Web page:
Familiar face returns to help Eagles at linebacker

Posted by ESPN's Sal Paolantonio

PHILADELPHIA --With the Phillies winning their third straight National League East title, the Eagles could use a conventional feel-good story after weeks of strange happenings. And there in the back of the locker room Wednesday, in his old stall, was a very familiar face, the ever-popular Jeremiah Trotter, donning his shoulder pads, grinning from ear to ear at the notion of an improbable third tour of duty in midnight green.

Trotter Head coach Andy Reid said he brought Trotter back to provide some thump at middle linebacker. At 6-feet-2 and 260 pounds, Trotter provides some size missing since starter Stewart Bradley went down with a season-ending knee injury the first week of August.

But Trotter provides another important ingredient that can only be measured by the size of his heart: passion and leadership. Does he think he was brought back -- after two years out of the game -- to fill the leadership void left when Pro Bowl safety Brian Dawkins was allowed to leave via free agency for Denver?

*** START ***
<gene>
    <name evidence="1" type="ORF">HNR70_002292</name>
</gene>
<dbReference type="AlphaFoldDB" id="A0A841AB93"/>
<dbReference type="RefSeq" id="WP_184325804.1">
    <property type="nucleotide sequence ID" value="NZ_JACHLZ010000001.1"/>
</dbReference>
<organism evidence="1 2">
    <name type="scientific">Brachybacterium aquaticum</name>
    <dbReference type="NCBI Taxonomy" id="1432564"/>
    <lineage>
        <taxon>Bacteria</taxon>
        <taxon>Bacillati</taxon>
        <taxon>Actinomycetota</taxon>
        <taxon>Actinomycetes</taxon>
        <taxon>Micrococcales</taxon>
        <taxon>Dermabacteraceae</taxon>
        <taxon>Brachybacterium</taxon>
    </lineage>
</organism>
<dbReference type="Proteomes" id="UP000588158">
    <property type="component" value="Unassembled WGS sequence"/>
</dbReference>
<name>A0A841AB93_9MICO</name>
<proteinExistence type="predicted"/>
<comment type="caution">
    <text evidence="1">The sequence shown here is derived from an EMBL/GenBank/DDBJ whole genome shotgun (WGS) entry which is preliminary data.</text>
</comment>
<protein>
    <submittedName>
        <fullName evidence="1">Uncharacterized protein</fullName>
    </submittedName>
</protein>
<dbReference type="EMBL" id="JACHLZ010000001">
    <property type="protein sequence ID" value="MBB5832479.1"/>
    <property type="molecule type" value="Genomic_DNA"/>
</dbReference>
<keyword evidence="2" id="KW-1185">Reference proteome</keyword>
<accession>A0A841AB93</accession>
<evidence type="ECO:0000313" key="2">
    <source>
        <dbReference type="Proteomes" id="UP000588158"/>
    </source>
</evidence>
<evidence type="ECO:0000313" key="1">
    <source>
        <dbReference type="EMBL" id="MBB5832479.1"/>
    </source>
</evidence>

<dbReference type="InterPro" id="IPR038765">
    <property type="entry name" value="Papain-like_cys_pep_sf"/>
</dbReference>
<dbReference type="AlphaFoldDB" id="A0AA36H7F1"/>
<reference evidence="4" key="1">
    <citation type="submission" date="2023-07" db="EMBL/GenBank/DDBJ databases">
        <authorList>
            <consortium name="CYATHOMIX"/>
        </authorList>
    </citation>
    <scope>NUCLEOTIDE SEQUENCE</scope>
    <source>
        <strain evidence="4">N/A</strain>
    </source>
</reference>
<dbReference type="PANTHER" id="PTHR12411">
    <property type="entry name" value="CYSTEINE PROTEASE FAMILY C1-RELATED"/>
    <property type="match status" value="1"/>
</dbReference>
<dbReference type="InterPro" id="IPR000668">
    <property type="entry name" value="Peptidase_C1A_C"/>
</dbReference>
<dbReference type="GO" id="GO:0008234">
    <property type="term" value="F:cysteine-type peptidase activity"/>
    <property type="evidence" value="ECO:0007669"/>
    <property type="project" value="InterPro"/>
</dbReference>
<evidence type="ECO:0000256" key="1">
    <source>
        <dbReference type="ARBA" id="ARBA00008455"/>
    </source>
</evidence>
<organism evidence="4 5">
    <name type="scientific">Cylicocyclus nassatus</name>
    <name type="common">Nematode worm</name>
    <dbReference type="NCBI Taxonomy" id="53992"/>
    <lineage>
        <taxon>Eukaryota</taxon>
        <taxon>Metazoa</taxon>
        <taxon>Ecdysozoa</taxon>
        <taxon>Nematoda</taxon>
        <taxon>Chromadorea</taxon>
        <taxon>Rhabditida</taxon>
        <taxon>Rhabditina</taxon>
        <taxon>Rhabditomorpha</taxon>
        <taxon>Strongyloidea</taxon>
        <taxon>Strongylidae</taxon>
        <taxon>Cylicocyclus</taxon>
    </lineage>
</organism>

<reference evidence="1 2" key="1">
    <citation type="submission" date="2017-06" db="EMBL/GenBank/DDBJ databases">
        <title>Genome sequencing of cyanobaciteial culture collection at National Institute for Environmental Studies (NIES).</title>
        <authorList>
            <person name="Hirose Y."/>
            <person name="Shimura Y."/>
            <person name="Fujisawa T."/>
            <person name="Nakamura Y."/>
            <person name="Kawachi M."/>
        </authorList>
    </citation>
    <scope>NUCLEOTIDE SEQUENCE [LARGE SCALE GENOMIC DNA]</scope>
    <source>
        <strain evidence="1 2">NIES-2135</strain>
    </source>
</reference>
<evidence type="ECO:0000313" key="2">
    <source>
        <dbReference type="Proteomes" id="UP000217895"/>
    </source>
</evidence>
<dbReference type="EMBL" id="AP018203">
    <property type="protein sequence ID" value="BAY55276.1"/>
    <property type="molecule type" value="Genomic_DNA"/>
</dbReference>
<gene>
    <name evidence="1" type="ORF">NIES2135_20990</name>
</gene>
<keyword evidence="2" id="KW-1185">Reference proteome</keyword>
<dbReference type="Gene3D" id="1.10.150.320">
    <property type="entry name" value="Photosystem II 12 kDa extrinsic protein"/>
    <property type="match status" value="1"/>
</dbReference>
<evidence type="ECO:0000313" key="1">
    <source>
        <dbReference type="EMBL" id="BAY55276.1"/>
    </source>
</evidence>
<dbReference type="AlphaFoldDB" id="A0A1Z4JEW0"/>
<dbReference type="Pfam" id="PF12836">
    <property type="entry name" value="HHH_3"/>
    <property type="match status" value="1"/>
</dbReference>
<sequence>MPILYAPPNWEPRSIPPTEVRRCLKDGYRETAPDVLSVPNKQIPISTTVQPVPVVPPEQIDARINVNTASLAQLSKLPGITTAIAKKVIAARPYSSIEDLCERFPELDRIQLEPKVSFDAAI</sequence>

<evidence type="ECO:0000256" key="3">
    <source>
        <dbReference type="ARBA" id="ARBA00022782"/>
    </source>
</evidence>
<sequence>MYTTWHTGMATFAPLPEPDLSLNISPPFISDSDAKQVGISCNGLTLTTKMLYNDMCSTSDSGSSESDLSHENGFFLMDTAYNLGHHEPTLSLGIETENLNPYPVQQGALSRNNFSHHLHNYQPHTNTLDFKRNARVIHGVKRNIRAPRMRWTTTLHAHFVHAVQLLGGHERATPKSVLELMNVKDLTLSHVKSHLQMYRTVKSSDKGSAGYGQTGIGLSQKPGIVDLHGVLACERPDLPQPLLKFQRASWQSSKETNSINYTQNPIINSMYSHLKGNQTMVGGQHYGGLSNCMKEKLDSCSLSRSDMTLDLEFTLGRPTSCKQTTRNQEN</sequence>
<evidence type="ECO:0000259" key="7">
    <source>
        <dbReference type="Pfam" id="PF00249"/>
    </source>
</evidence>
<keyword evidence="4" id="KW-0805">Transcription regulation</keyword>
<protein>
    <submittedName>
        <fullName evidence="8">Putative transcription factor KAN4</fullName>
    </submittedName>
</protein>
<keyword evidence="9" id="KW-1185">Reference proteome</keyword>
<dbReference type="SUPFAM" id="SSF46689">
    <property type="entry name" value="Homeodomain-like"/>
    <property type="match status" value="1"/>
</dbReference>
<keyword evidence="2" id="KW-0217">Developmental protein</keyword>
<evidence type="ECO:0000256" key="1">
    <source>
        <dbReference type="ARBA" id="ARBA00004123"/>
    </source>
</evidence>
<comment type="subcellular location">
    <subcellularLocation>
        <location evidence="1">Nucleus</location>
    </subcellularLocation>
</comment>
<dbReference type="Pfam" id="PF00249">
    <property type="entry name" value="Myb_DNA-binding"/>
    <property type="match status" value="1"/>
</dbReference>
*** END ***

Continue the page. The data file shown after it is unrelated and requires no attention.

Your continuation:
"Definitely," said Trotter, who is in his 11th NFL season. "Absolutely, this is a young team, and sometimes you need some veteran leadership. And I don't have to say anything. I intend to lead by example."

Trotter said that when he walked into the locker room Monday for his first day with the team in two years, "it was like I never left. I didn't say a thing. I just went back to work."

Two stalls down from Trotter is Omar Gaither, who is 6-foot-2, 235 and has proved to be just too small to plug the middle in Stewart's absence -- the Eagles are giving up 106 yards rushing per game. That's 15th in the league, and will not be good enough once the schedule gets tougher and the New York Giants roll in Nov. 1.

Gaither still has a role, but it's mostly on passing downs. It will be Trotter's job to hold the line on first and second down -- unless, of course, offensive coordinators try to exploit Trotter by throwing the football.

Trotter said his reconstructed right knee, which initially forced him to retire, has been responding well. "No swelling -- feels good," Trotter said.

But Reid reminded reporters that Trotter has not played in a game yet. And that will be the true test.

"We pushed him to exhaustion and everything in a bent-knee position, something that would make that thing swell up if it was going to swell up and it didn't," Reid said. "But to tell you that this is a normal situation, no, this isn't a normal situation. This is unusual. I'm taking it week by week and I think he is, too. I think he's excited to be here and he brings the energy, not that we didn't have energy, but he brings additional energy."

Sal Paolantonio is an ESPN bureau reporter based in Philadelphia.